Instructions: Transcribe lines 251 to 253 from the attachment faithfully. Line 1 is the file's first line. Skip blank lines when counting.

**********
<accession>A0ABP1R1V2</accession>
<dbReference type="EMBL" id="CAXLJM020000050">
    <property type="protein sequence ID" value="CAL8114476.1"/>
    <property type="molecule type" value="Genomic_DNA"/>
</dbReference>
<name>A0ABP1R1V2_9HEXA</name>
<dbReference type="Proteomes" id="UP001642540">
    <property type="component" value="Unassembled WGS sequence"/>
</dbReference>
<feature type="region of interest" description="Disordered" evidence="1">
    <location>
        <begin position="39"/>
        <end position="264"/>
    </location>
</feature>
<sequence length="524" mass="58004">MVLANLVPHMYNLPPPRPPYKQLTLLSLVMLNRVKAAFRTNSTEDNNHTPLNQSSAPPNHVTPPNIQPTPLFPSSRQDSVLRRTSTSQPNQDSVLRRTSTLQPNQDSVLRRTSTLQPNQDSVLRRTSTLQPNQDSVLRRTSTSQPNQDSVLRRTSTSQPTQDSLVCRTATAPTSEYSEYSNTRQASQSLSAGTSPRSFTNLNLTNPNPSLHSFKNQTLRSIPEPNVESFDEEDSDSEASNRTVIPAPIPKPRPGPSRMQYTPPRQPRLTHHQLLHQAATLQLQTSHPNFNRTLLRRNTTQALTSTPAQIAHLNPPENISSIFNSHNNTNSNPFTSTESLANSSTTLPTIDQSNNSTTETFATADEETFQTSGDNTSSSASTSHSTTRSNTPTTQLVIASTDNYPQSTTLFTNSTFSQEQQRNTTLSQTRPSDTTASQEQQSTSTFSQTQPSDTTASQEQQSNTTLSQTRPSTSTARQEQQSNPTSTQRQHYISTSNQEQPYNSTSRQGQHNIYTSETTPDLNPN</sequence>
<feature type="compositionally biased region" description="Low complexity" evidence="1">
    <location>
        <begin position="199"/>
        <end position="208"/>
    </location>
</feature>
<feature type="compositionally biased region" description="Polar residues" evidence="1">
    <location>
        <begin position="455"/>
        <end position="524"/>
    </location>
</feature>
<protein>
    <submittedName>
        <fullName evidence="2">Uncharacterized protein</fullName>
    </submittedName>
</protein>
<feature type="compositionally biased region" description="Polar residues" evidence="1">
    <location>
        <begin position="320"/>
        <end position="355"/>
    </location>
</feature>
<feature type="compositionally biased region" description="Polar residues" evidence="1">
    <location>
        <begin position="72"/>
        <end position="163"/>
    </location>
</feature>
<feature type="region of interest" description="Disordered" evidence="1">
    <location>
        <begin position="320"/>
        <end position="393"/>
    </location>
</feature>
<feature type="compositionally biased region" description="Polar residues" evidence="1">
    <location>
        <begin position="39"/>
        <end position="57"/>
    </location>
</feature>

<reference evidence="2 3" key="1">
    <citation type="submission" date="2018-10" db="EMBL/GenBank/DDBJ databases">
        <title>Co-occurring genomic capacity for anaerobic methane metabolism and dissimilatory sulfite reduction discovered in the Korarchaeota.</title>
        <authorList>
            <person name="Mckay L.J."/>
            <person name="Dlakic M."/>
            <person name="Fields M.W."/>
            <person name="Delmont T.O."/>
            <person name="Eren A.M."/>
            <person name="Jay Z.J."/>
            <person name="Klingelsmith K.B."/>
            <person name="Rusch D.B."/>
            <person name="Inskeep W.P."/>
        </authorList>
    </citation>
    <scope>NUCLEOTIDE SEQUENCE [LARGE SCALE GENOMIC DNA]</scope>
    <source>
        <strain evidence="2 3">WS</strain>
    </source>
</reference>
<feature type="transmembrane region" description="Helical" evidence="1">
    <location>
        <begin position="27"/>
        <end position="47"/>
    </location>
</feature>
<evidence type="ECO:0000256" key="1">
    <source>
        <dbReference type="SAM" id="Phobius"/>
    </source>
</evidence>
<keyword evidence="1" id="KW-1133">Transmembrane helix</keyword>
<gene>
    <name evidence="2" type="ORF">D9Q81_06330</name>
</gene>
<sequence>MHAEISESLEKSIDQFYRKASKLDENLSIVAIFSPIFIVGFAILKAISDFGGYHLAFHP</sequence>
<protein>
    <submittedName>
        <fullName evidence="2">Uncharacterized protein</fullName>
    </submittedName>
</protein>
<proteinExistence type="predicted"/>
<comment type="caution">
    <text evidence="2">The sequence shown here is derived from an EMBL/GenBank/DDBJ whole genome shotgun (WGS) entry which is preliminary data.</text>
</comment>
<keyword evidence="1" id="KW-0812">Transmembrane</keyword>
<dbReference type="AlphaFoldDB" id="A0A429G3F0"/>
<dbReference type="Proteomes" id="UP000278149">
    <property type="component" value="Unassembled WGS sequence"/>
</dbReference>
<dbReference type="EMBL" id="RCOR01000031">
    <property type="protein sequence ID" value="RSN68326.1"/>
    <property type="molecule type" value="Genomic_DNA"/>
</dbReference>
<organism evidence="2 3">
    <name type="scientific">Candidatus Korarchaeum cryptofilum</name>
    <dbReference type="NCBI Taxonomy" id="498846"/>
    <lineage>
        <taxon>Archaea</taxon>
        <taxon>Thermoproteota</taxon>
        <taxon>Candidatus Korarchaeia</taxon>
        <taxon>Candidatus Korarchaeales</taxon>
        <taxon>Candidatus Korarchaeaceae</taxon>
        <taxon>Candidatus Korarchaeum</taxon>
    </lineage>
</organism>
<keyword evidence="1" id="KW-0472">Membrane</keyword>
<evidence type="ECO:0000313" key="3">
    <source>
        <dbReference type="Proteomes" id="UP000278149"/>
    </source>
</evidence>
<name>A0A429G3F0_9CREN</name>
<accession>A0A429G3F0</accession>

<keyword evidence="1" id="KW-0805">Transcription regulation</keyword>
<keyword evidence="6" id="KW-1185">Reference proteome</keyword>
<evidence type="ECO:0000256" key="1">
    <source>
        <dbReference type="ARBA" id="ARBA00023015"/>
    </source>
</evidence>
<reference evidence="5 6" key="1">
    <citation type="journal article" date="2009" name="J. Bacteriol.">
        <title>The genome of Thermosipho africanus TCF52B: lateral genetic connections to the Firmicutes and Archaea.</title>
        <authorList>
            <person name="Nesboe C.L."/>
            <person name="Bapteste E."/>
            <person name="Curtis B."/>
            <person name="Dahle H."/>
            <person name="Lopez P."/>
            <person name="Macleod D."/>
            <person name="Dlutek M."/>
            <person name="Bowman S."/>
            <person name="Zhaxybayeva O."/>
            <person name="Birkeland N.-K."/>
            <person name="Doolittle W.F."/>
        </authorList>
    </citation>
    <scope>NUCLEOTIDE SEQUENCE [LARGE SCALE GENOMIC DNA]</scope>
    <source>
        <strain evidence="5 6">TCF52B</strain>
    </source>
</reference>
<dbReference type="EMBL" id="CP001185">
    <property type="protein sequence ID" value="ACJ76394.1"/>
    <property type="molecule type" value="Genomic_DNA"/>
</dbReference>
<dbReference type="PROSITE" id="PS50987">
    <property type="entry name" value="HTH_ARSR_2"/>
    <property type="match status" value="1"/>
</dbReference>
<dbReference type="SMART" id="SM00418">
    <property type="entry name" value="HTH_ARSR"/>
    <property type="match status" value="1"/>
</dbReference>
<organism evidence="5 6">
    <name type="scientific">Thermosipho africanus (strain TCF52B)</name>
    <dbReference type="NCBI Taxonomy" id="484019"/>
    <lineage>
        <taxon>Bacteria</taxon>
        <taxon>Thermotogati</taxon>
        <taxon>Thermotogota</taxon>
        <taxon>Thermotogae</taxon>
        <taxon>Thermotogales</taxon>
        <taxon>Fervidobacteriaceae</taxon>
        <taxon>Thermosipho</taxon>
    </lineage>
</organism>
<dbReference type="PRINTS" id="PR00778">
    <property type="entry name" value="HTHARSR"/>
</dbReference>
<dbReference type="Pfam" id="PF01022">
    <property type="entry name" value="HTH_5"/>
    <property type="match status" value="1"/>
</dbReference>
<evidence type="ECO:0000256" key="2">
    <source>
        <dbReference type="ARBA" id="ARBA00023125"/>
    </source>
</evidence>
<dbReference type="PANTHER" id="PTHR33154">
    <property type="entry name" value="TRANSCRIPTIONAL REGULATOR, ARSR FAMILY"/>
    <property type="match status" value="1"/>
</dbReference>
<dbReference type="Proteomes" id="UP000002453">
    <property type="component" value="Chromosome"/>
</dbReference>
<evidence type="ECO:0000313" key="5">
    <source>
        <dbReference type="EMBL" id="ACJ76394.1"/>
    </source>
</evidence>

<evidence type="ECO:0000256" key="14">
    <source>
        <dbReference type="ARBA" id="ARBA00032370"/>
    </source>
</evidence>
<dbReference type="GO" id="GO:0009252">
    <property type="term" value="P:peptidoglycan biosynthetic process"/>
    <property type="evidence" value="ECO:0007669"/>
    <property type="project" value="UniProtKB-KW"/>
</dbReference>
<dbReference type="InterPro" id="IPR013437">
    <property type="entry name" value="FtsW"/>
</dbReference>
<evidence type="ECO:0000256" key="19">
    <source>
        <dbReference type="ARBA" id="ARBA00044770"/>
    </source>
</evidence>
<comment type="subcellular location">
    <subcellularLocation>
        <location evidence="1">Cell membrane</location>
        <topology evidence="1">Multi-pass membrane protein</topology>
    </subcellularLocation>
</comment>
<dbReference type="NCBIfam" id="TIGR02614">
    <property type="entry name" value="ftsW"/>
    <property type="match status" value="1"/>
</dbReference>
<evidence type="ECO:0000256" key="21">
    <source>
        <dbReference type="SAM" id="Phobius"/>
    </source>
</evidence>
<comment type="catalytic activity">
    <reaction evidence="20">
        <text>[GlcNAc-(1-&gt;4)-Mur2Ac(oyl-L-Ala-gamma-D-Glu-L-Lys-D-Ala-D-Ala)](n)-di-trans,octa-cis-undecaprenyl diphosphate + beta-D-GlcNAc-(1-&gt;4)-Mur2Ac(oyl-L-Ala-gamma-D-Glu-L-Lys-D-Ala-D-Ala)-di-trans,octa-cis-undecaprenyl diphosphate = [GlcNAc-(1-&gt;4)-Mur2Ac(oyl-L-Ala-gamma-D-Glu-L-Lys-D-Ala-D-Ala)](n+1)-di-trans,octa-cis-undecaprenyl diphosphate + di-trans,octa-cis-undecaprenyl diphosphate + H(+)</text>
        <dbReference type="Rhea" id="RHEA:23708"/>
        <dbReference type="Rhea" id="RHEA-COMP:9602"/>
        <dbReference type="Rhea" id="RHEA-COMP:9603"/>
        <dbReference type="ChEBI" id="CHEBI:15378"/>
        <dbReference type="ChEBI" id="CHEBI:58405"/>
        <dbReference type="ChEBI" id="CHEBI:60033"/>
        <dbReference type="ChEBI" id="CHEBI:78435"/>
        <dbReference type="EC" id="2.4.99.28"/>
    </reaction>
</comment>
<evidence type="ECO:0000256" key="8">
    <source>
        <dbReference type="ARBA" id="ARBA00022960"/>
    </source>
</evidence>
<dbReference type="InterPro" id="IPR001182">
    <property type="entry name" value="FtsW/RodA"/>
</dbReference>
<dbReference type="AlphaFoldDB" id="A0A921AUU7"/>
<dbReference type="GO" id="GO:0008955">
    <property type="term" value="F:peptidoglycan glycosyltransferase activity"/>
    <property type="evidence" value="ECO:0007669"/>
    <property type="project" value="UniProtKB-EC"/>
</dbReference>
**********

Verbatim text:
        <dbReference type="ChEBI" id="CHEBI:60033"/>
        <dbReference type="ChEBI" id="CHEBI:78435"/>
        <dbReference type="EC" id="2.4.99.28"/>